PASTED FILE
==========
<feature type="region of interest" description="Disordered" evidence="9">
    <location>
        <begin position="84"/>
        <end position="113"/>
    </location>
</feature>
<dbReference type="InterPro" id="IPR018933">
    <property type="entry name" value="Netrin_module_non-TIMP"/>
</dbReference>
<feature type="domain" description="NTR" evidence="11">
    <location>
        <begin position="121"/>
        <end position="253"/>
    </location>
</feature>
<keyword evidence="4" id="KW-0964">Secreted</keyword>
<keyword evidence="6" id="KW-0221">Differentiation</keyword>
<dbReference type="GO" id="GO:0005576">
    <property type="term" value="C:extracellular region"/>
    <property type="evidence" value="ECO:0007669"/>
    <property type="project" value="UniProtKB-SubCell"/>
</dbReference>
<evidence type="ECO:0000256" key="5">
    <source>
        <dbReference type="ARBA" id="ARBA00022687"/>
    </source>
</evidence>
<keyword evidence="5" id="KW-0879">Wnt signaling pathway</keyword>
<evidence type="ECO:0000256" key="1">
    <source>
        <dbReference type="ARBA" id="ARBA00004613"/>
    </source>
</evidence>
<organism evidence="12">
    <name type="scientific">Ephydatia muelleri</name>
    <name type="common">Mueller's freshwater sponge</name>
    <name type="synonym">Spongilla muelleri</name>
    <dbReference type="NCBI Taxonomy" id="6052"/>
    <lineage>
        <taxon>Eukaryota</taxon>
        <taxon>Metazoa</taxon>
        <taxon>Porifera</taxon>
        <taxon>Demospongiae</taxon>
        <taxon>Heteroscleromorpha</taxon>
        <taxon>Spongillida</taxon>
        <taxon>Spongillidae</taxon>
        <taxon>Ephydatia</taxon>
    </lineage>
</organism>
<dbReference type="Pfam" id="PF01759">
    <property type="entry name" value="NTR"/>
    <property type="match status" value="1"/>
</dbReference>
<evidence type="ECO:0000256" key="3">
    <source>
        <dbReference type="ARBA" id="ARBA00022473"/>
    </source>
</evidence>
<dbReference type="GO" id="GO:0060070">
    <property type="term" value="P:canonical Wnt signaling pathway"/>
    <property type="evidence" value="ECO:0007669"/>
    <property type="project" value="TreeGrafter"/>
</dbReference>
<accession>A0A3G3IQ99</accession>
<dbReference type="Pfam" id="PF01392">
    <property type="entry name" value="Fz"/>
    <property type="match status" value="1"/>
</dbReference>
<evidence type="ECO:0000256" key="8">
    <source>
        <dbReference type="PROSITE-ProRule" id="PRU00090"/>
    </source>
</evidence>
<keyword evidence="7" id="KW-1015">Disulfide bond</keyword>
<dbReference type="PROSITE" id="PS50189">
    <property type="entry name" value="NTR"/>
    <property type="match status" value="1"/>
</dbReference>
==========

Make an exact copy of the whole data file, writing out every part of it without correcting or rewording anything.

<feature type="region of interest" description="Disordered" evidence="9">
    <location>
        <begin position="84"/>
        <end position="113"/>
    </location>
</feature>
<dbReference type="InterPro" id="IPR018933">
    <property type="entry name" value="Netrin_module_non-TIMP"/>
</dbReference>
<feature type="domain" description="NTR" evidence="11">
    <location>
        <begin position="121"/>
        <end position="253"/>
    </location>
</feature>
<keyword evidence="4" id="KW-0964">Secreted</keyword>
<keyword evidence="6" id="KW-0221">Differentiation</keyword>
<dbReference type="GO" id="GO:0005576">
    <property type="term" value="C:extracellular region"/>
    <property type="evidence" value="ECO:0007669"/>
    <property type="project" value="UniProtKB-SubCell"/>
</dbReference>
<evidence type="ECO:0000256" key="5">
    <source>
        <dbReference type="ARBA" id="ARBA00022687"/>
    </source>
</evidence>
<keyword evidence="5" id="KW-0879">Wnt signaling pathway</keyword>
<evidence type="ECO:0000256" key="1">
    <source>
        <dbReference type="ARBA" id="ARBA00004613"/>
    </source>
</evidence>
<organism evidence="12">
    <name type="scientific">Ephydatia muelleri</name>
    <name type="common">Mueller's freshwater sponge</name>
    <name type="synonym">Spongilla muelleri</name>
    <dbReference type="NCBI Taxonomy" id="6052"/>
    <lineage>
        <taxon>Eukaryota</taxon>
        <taxon>Metazoa</taxon>
        <taxon>Porifera</taxon>
        <taxon>Demospongiae</taxon>
        <taxon>Heteroscleromorpha</taxon>
        <taxon>Spongillida</taxon>
        <taxon>Spongillidae</taxon>
        <taxon>Ephydatia</taxon>
    </lineage>
</organism>
<dbReference type="Pfam" id="PF01759">
    <property type="entry name" value="NTR"/>
    <property type="match status" value="1"/>
</dbReference>
<evidence type="ECO:0000256" key="3">
    <source>
        <dbReference type="ARBA" id="ARBA00022473"/>
    </source>
</evidence>
<dbReference type="GO" id="GO:0060070">
    <property type="term" value="P:canonical Wnt signaling pathway"/>
    <property type="evidence" value="ECO:0007669"/>
    <property type="project" value="TreeGrafter"/>
</dbReference>
<accession>A0A3G3IQ99</accession>
<dbReference type="Pfam" id="PF01392">
    <property type="entry name" value="Fz"/>
    <property type="match status" value="1"/>
</dbReference>
<evidence type="ECO:0000256" key="8">
    <source>
        <dbReference type="PROSITE-ProRule" id="PRU00090"/>
    </source>
</evidence>
<keyword evidence="7" id="KW-1015">Disulfide bond</keyword>
<dbReference type="PROSITE" id="PS50189">
    <property type="entry name" value="NTR"/>
    <property type="match status" value="1"/>
</dbReference>